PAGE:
The 9th of January marked the beginning of a whole new experience, the day I became the Communications Assistant at the Marine Biological Association. Walking through that historic building gave me a sense of pride and excitement; one of the oldest marine biological research institutions in the world was the place that I called work for 13 weeks. Chatting about current affairs and other forms of small talk with world renowned researchers seemed surreal at first, but soon became the norm at 11 o'clock each morning.

My first assignment set me on a determined path to produce an article fit for the scrutiny of editors and members alike. Women in Marine STEM was my brief and I had access to the National Marine Biological Library and the MBA archives, not to mention the wealth of knowledge of the most experienced fellows at the MBA. Exploring the stories of past women fuelled my desire to write an article reflecting their remarkable achievements.

But to focus on one task was impossible as I learnt, these things take time. So whilst stories pinged around my notebook there were more imminent tasks at hand, the website. As someone thoroughly inexperienced at web developing, I was the perfect candidate to prove the ease of this new, shiny software. Within hours I was uploading web articles, press releases and even education resources. All hands were on deck for the launch, a real display of teamwork from all corners of the MBA.  

As days turned into weeks I was becoming more and more comfortable with posting items on the website and social media. Previously, I lived in fear of typos, almost dreading writing and publishing news and blog items, but this eventually subsided and I relished the challenges of these tasks, including the 40 character word limit Twitter imposed.

1st, 2nd, 3rd 4th drafts of in brief and article edits came and went as part of the strict editing process of the magazine. Thoroughness and attention to detail was extremely regimented (and so it should be), a mind-set that has ingrained itself into my psyche and now noticing punctuation and grammar mistakes plagues my everyday activities. Who knew that there were three types of dash, all with different functions? Although 13 weeks does not make you the next editor of a major popular science magazine, it sure will change the way you read and write for at least the foreseeable future.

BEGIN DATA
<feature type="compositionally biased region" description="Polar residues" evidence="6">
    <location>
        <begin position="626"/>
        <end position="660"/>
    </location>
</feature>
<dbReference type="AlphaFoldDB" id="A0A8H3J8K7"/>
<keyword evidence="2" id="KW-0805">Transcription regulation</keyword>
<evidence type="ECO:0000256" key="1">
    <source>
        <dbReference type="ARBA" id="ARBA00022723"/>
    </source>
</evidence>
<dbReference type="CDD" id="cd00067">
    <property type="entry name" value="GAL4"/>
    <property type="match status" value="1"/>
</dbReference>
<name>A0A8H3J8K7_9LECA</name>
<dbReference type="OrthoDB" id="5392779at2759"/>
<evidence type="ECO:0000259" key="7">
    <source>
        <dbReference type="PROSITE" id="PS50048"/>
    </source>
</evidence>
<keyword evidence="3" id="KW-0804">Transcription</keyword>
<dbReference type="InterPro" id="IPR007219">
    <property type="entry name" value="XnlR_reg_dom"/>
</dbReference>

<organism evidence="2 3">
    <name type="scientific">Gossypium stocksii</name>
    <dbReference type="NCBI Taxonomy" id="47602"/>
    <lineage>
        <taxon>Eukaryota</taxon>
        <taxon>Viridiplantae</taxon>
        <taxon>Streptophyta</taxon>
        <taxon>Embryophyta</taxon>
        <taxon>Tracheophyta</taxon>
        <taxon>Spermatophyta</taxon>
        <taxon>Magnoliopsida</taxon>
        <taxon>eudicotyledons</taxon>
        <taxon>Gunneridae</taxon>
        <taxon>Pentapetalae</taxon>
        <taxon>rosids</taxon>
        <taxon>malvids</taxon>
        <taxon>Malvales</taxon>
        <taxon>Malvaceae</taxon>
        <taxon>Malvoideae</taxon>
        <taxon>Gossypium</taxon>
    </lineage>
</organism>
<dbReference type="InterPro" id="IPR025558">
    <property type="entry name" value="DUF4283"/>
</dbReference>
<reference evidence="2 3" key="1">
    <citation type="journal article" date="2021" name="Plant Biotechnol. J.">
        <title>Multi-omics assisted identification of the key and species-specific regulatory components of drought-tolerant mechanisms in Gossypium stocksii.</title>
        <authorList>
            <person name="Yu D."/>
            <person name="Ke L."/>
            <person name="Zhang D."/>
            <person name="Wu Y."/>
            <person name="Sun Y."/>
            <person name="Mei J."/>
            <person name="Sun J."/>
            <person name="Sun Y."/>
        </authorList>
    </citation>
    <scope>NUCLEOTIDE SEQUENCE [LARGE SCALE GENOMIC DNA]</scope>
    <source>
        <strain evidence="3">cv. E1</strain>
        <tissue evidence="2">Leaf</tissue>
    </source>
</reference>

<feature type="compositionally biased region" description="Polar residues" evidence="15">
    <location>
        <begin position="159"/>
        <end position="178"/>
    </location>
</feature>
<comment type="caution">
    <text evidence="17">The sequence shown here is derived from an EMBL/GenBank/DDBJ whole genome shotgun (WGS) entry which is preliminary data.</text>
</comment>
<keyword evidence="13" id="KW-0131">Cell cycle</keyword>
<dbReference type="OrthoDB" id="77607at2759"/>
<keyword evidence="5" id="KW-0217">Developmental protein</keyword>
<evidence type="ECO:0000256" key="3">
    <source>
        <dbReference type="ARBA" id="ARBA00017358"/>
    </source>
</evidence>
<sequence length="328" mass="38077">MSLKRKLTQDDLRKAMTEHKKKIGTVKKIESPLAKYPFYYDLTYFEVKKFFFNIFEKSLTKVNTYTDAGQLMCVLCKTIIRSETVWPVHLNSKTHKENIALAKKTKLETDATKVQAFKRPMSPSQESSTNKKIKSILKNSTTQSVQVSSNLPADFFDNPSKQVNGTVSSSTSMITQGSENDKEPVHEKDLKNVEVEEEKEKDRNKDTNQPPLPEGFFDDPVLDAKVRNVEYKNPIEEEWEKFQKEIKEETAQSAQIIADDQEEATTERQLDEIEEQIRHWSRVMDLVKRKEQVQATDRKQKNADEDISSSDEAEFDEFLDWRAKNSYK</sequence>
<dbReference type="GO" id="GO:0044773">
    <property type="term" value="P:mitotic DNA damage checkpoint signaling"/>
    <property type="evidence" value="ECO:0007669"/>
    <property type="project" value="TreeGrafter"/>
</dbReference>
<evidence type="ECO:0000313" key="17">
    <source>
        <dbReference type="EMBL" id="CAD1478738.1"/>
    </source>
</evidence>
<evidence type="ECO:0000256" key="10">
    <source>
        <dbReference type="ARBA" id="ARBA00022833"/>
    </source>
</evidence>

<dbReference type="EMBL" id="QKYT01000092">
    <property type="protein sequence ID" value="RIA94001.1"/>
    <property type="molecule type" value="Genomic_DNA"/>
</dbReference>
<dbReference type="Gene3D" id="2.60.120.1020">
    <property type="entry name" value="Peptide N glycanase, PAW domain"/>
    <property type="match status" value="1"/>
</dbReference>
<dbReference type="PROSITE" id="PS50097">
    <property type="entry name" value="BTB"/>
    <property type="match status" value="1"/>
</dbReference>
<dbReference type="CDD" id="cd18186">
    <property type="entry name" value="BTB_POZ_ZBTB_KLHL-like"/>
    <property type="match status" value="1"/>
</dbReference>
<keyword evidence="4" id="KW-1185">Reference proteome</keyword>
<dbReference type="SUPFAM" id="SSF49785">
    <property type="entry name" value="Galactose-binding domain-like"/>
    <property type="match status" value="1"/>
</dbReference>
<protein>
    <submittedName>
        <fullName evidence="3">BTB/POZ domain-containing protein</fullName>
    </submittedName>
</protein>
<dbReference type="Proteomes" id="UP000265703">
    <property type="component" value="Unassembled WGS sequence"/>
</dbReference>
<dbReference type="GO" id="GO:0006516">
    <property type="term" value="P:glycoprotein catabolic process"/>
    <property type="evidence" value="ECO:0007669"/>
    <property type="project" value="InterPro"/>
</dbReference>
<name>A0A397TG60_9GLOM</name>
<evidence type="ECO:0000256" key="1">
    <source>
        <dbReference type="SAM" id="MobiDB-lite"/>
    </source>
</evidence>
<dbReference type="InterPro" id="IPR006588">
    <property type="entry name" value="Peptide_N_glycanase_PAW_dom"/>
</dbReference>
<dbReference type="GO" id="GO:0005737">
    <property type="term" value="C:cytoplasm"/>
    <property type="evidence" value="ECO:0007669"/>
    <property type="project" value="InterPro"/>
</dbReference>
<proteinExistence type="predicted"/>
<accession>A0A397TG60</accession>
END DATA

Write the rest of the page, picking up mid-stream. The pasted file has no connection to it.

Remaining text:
Leaving editing and publishing aside I started working with others on writing a funding bid. Buzzwords and budgets seemed to be of utmost importance when considering applying for funding as I understood. While at first tedious I grew to enjoy the cheesy phrases and countless calculations. A lot of meetings and head scratching went on over the 3 months but perseverance is what’s needed in these situations, another lesson learnt.

Once spring hit, the outreach and education appeared at the forefront of my role, where I took part in seashore safaris with local schools and engaging the public at the National Marine Aquarium. Tiring and rewarding are words to describe the days of coupling education with rock-pooling and colouring-in - it really isn’t as easy as it seems!

All in all the experience and knowledge I have gained in the 3 months of being at the MBA could never be achieved from studying and reading books. The life skills this placement provided has prepared me for a wide variety of potential roles, it has given me the confidence to apply for jobs and internships I would have never considered previously and for that I am grateful.

Read my Women in STEM blog here and look out for the next issue of The Marine Biologist, hitting your doorstep soon!

Katharine Clayton

Engaging with the public for the 'Sea The Diffference' event at the National Marine Aquarium representing the MBA.